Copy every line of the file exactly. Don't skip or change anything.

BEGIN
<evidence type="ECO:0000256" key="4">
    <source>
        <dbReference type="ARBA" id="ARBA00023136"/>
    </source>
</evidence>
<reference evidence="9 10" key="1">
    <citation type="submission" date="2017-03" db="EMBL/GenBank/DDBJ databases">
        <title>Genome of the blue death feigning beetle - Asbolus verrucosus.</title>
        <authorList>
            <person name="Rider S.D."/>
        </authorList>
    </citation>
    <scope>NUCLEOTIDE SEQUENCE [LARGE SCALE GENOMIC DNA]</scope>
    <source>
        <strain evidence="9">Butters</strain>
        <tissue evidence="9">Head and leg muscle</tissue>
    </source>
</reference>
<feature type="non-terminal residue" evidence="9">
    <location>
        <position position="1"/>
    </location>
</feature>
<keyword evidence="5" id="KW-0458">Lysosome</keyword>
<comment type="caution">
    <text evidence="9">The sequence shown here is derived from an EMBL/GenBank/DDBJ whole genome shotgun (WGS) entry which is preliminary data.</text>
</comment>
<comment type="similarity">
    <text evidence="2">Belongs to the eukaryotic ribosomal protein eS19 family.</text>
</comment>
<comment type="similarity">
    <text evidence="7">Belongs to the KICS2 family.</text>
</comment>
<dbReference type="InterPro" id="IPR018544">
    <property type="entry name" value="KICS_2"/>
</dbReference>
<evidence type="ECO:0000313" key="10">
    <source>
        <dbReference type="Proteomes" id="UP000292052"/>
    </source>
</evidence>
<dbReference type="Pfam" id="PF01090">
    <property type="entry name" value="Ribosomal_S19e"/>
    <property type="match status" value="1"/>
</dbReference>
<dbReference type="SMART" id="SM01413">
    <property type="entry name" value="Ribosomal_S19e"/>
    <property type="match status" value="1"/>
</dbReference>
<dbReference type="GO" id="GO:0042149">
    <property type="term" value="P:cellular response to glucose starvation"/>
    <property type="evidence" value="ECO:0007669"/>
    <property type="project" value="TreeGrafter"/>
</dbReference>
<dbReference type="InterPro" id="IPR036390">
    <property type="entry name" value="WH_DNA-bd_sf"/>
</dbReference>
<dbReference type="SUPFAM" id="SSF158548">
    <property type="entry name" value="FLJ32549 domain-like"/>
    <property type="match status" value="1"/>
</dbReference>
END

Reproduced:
<evidence type="ECO:0000256" key="4">
    <source>
        <dbReference type="ARBA" id="ARBA00023136"/>
    </source>
</evidence>
<reference evidence="9 10" key="1">
    <citation type="submission" date="2017-03" db="EMBL/GenBank/DDBJ databases">
        <title>Genome of the blue death feigning beetle - Asbolus verrucosus.</title>
        <authorList>
            <person name="Rider S.D."/>
        </authorList>
    </citation>
    <scope>NUCLEOTIDE SEQUENCE [LARGE SCALE GENOMIC DNA]</scope>
    <source>
        <strain evidence="9">Butters</strain>
        <tissue evidence="9">Head and leg muscle</tissue>
    </source>
</reference>
<feature type="non-terminal residue" evidence="9">
    <location>
        <position position="1"/>
    </location>
</feature>
<keyword evidence="5" id="KW-0458">Lysosome</keyword>
<comment type="caution">
    <text evidence="9">The sequence shown here is derived from an EMBL/GenBank/DDBJ whole genome shotgun (WGS) entry which is preliminary data.</text>
</comment>
<comment type="similarity">
    <text evidence="2">Belongs to the eukaryotic ribosomal protein eS19 family.</text>
</comment>
<comment type="similarity">
    <text evidence="7">Belongs to the KICS2 family.</text>
</comment>
<dbReference type="InterPro" id="IPR018544">
    <property type="entry name" value="KICS_2"/>
</dbReference>
<evidence type="ECO:0000313" key="10">
    <source>
        <dbReference type="Proteomes" id="UP000292052"/>
    </source>
</evidence>
<dbReference type="Pfam" id="PF01090">
    <property type="entry name" value="Ribosomal_S19e"/>
    <property type="match status" value="1"/>
</dbReference>
<dbReference type="SMART" id="SM01413">
    <property type="entry name" value="Ribosomal_S19e"/>
    <property type="match status" value="1"/>
</dbReference>
<dbReference type="GO" id="GO:0042149">
    <property type="term" value="P:cellular response to glucose starvation"/>
    <property type="evidence" value="ECO:0007669"/>
    <property type="project" value="TreeGrafter"/>
</dbReference>
<dbReference type="InterPro" id="IPR036390">
    <property type="entry name" value="WH_DNA-bd_sf"/>
</dbReference>
<dbReference type="SUPFAM" id="SSF158548">
    <property type="entry name" value="FLJ32549 domain-like"/>
    <property type="match status" value="1"/>
</dbReference>